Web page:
At the FIU Project Room
Bakehouse Art Complex, 2016
Curated by Brittni Winkler
A phylum is a principal taxonomic category that ranks above class and below kingdom, while a Floridian is a native or inhabitant of the state of Florida. This exhibition is a collection of anthropomorphic drawings by Gray of local animal species found in Florida, matched to characters found in its diverse culture. The drawings seek to reveal social characteristics of the population – animal and human, alike – indigenous to the tropical environment, while exploring areas of invasiveness, ecology and humor.
Gray’s work has been displayed using appropriated family frames bought at local thrift stores or made from reclaimed discarded wood. His work is reminiscent of the artist’s own life and of his experience in Florida, and it evokes an alternative view of the inhabitants of the Sunshine State. Spending time in and around nature has deeply influenced these drawings, which were made to pass this interest onto their viewers for further inspection.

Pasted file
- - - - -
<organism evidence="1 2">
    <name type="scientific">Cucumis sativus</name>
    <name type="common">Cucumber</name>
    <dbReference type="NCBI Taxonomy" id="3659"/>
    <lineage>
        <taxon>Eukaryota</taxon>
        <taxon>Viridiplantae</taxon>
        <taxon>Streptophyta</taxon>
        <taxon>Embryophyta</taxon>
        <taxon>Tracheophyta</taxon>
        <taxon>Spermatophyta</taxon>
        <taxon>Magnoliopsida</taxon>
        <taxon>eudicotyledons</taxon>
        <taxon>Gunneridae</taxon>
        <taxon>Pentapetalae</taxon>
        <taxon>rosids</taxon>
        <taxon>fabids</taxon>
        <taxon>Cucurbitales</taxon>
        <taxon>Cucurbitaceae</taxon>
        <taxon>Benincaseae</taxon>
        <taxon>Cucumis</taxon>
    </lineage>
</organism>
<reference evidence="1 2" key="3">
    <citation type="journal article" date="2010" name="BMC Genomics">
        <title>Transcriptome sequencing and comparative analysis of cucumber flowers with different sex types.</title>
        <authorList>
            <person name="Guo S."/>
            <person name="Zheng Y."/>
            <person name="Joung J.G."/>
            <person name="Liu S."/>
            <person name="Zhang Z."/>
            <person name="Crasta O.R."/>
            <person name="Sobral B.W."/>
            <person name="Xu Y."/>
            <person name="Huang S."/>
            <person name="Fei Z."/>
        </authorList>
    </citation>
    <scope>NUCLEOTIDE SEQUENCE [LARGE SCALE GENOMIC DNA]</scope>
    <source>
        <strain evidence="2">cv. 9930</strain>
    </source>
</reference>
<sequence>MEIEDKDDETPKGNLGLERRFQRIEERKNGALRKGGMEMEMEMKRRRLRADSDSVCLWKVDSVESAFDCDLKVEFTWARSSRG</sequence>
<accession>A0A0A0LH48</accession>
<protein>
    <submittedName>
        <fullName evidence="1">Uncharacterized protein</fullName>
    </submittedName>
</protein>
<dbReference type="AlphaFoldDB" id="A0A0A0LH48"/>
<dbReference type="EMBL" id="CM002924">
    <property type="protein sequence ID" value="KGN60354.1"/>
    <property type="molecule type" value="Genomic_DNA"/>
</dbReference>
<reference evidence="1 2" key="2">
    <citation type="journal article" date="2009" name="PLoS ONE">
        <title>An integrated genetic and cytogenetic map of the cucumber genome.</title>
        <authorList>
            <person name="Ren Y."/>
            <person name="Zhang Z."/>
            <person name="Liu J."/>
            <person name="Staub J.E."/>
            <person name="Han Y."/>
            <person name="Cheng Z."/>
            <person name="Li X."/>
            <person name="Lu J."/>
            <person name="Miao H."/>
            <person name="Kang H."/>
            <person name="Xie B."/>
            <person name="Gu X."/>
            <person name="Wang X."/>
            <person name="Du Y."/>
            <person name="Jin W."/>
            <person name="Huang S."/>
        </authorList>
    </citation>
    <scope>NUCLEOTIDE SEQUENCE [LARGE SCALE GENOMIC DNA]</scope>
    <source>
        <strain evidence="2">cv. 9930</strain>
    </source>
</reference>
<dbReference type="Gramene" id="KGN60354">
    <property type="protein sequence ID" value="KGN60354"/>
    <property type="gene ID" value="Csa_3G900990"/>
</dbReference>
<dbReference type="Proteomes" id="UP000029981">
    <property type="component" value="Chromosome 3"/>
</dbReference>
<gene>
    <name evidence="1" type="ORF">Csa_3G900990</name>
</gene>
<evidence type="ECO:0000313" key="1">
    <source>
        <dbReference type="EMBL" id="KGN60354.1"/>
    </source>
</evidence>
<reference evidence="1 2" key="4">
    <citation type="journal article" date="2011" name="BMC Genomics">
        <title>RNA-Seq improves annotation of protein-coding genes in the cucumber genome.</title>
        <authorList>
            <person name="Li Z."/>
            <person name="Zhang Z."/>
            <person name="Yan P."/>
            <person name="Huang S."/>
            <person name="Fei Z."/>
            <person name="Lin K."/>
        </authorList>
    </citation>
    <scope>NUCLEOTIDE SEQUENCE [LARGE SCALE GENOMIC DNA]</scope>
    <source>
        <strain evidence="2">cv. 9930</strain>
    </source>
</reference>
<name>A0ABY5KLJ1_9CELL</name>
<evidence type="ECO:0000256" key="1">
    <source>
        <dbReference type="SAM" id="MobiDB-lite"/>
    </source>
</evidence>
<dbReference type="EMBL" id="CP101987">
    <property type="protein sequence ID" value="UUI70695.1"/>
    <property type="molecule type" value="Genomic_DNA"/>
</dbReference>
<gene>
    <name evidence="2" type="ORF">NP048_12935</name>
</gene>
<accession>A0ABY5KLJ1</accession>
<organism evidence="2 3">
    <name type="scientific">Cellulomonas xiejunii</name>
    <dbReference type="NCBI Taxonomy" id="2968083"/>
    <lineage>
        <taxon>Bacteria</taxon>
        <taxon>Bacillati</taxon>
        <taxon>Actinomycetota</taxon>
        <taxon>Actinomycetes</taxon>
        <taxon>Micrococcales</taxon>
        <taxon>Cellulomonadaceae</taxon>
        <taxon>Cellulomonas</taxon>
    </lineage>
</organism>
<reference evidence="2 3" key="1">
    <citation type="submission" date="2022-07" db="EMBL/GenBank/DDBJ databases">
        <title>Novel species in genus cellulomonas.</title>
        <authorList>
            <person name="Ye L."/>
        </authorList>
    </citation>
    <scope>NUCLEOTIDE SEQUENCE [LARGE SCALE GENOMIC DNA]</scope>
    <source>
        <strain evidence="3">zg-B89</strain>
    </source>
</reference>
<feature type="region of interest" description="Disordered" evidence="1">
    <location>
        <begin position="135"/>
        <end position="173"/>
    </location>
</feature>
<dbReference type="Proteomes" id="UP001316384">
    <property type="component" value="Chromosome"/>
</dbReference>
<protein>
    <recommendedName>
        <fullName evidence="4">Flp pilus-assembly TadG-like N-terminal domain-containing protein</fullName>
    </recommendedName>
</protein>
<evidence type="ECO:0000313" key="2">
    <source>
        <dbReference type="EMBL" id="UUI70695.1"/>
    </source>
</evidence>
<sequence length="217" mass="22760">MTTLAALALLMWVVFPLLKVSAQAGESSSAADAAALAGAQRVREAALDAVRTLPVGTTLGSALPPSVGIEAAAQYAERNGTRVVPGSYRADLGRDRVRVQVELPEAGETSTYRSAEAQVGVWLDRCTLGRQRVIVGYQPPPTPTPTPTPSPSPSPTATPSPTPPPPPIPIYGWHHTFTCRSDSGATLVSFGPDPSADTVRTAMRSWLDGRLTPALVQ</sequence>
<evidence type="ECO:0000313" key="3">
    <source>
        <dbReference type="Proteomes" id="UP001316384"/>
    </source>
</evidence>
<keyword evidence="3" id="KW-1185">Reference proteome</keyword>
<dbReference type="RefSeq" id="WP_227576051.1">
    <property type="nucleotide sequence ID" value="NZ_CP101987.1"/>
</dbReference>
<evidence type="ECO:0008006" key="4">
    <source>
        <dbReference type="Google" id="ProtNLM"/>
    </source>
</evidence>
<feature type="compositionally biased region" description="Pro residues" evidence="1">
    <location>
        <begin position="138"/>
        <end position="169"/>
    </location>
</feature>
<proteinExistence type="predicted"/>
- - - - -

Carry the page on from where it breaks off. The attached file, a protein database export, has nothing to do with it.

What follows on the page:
Subtle humor in the work is based on background knowledge of the specific species drawn and is meant to provoke an interest in local wildlife, while shining a satirical light on a contemporary Floridian society.
These drawings, paintings and monotype prints can be understood and “decoded” if one were to be familiar with the species depicted. For example, The Basilisk or also known as “the Jesus lizard” has been named so due to its ability to run across water. So, naturally, I painted it in this series wearing a typical Roman Catholic robe which referenced a photo I found of the Archbishop of Miami. The images function as political and social satires that had more to say about humans than it did about the animals. It was an interesting approach to making a social comment that at the same time illustrated people as being not so different from the creatures we share this earth with.
Each artwork was framed specifically to help carry the idea that this is a derelict family that had been discarded. The larger pieces were framed with discarded wood I found on the side of the road. The smaller pieces were put into cheap frames bought from a Goodwill thrift store. These frames at one point held someone’s family photos and now were given away for cheap resale. The frames themselves became a metaphor for how the everglades are currently being treated by our local and state governments.